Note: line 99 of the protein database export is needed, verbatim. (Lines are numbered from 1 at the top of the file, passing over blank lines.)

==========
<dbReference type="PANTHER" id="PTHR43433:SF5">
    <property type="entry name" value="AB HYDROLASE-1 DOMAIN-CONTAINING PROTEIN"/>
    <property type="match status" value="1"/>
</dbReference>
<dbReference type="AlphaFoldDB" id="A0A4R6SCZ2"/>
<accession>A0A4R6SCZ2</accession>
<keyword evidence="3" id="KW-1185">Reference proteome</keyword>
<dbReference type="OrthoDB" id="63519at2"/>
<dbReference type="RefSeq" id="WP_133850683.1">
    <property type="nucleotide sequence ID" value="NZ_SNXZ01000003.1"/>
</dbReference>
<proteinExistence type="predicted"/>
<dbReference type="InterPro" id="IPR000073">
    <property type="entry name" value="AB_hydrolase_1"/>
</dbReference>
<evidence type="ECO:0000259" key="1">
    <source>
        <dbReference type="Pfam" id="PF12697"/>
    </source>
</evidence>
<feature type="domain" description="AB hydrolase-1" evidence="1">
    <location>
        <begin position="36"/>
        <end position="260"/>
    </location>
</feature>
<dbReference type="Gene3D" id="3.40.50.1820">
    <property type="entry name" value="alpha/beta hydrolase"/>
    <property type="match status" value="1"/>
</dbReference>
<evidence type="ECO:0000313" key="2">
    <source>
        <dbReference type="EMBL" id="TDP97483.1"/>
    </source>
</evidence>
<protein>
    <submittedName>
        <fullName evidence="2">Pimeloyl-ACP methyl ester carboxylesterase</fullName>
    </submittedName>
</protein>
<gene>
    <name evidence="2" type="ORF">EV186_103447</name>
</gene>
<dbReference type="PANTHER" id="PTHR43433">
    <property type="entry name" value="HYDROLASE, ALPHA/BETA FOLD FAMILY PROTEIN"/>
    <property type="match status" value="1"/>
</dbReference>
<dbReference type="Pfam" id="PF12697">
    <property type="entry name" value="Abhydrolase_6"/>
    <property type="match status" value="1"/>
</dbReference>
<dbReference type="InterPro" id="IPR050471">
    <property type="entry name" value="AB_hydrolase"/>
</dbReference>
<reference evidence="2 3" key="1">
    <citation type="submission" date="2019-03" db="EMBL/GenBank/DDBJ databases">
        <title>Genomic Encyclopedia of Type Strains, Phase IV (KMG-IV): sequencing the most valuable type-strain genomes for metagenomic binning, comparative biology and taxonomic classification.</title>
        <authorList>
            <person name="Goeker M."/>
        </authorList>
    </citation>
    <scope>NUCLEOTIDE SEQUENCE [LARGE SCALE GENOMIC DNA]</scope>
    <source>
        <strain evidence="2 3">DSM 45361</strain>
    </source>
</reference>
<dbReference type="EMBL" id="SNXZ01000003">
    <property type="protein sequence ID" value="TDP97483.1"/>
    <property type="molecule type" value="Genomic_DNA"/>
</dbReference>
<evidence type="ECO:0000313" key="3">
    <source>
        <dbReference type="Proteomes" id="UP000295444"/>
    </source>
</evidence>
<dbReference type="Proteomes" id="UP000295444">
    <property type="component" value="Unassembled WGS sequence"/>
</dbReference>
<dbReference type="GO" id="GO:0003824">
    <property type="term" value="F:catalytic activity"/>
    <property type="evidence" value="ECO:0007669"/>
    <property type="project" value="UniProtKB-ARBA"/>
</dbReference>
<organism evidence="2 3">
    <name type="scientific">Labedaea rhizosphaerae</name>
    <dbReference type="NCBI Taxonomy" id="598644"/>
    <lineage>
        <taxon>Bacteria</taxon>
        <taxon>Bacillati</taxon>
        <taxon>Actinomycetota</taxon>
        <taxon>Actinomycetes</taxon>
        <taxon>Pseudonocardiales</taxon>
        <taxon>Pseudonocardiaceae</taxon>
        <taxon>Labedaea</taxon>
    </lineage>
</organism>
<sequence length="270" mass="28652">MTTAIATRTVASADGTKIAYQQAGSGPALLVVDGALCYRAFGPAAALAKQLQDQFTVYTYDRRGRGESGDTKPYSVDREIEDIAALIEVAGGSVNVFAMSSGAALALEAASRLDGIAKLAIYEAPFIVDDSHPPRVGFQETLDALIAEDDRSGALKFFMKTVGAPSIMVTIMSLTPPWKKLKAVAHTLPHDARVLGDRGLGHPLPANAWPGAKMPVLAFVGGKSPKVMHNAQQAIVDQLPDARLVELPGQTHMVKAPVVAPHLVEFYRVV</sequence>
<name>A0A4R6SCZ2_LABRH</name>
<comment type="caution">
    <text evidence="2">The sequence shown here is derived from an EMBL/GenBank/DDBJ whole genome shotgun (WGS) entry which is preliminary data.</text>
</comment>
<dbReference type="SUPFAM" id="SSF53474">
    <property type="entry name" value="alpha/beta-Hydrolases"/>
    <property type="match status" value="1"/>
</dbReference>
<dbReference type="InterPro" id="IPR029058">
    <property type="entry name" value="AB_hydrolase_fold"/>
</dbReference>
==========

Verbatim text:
<comment type="caution">